1. the amount you was entitled to buy was affordable, imagine 2.000 shares at less than one pound original outlay [the fully paid price was in the region of three pounds];
Spare money to buy shares (at *any* price) might be affordable for *you* - this does not mean it's affordable for most of the population, especially if you're talking about a meaningful investment. In any case, what does it actually mean to 'buy' shares in something you already owned?
2. if you mean "knock down prices" that the shares went down after the initial public offering, take care to correct the error. since many people in the general public and customer offer who were entitled to priority distribution bought the shares, the financial investors (me) got much less than they asked for. and the yield on the partly paid was in the region of 9%;
No, I mean the utilities being sold-off were massively undervalued. What would it cost to build a nationwide telephone network? A lot less than was charged for BT. This was true of all of the privatisations. The taxpayers have paid a lot more to build-up those industries than the state received when they were privatised.
"non profit" does not mean free, if I pad the water company with eight layers of management made out of political cronies, the end price of water will skyrocket.
This is the mantra of the free-marketers, that the private sector is somehow more efficient. And yet in reality we've seen costs go up in almost every privatised utility or service (water, trains, energy, health), and we find ourselves in bizarre situations like where taxpayers put more into the trains now, under a privatised system, than they did under nationalised BR, even though we've got the highest-ever ticket prices.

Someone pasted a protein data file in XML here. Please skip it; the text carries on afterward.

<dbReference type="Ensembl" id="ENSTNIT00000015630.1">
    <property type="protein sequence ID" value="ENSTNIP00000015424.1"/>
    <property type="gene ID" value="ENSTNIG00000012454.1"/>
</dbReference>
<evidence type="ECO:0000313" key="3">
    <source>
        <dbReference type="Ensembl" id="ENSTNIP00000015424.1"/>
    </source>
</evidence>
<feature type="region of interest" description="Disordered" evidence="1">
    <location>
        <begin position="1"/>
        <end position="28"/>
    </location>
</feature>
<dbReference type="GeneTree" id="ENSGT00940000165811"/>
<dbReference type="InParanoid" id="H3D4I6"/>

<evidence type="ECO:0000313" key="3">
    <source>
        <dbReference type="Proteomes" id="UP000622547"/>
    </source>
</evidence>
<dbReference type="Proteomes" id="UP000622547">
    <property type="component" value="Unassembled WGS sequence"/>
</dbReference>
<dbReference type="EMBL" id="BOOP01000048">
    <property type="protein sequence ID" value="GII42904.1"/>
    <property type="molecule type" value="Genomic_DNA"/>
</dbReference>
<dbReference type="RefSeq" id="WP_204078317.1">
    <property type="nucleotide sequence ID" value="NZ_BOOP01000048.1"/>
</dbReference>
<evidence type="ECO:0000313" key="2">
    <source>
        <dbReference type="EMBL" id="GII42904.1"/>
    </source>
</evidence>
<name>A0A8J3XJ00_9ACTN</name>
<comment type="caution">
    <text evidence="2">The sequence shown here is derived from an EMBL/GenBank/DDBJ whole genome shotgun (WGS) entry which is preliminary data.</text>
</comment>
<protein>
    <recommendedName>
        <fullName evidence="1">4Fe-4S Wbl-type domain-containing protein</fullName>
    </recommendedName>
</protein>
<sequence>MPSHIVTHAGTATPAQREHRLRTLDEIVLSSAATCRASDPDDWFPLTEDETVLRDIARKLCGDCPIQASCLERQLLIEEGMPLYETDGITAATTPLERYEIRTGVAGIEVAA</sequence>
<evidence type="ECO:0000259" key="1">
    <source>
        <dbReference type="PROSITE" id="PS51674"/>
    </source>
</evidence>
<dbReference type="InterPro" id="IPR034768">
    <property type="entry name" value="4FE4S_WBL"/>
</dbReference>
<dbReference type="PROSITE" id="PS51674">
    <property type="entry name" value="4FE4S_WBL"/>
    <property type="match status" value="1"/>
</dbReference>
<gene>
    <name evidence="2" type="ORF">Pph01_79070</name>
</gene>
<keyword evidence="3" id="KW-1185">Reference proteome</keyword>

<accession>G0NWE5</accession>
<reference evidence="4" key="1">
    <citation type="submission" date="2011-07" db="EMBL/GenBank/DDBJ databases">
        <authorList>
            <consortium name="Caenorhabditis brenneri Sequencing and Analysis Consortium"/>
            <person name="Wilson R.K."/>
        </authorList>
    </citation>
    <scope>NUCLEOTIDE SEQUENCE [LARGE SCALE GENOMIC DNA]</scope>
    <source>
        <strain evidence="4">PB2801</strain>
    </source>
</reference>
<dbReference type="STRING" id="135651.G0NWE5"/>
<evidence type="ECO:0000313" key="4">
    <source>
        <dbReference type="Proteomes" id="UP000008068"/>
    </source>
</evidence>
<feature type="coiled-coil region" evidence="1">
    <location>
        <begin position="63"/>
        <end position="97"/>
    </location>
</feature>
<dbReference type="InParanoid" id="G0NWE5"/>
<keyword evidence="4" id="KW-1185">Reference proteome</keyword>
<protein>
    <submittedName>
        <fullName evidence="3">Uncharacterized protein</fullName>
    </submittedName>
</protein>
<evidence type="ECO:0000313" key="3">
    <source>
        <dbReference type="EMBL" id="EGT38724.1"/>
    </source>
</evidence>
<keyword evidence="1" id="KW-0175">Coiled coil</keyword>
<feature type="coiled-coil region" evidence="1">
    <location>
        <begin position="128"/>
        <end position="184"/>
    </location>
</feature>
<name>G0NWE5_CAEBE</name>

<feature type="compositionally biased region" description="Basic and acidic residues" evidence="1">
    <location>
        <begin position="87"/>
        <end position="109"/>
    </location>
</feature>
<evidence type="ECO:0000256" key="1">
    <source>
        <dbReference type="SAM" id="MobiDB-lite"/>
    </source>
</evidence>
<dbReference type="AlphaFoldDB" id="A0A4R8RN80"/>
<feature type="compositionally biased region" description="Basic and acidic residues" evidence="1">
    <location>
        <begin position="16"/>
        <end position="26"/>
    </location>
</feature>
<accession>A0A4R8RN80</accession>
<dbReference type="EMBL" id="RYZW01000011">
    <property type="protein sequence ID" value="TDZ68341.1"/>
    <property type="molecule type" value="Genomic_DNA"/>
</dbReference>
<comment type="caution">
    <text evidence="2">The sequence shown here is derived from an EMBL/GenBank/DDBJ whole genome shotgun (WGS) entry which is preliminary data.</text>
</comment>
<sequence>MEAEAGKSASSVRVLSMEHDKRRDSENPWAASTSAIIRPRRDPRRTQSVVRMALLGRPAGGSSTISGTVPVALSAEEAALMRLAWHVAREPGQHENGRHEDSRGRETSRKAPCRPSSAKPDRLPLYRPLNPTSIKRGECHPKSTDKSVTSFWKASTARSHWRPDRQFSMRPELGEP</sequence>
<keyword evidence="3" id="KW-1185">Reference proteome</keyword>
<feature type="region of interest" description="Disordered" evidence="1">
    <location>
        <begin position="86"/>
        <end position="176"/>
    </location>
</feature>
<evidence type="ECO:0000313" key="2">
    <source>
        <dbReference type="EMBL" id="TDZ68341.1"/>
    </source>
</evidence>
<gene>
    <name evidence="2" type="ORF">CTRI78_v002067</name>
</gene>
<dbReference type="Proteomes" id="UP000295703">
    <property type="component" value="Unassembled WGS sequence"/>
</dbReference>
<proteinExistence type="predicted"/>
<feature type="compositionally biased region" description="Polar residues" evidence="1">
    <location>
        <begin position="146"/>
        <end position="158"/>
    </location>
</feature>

The free market is not some magic bullet. It works where there is actual competition and fails in other areas. Look at what's happening to the NHS - we're going from what is recognised as the most efficient healthcare system in the world to one 'opened-up to competition', a process that requires three more layers of beureacratic organisations and thousands more managers throughout the NHS dealing with contracts, bids, tenders and rubbish like that. None of it serves to help people actually using the NHS, but it does help Tory funders in private healthcare companies.
For a great example of what the 'privatise everything' train of thought leads to, look at energy. We sold-off everything, including all of the institutional technical knowledge. Now we want to build nuclear we basically have to pay whatever price a French government-run company demands, which would certainly be more than if we just admitted our free-market ideology was flawed and got the state to build it for the benefit of the people, rather than some corporation. How is this sensible?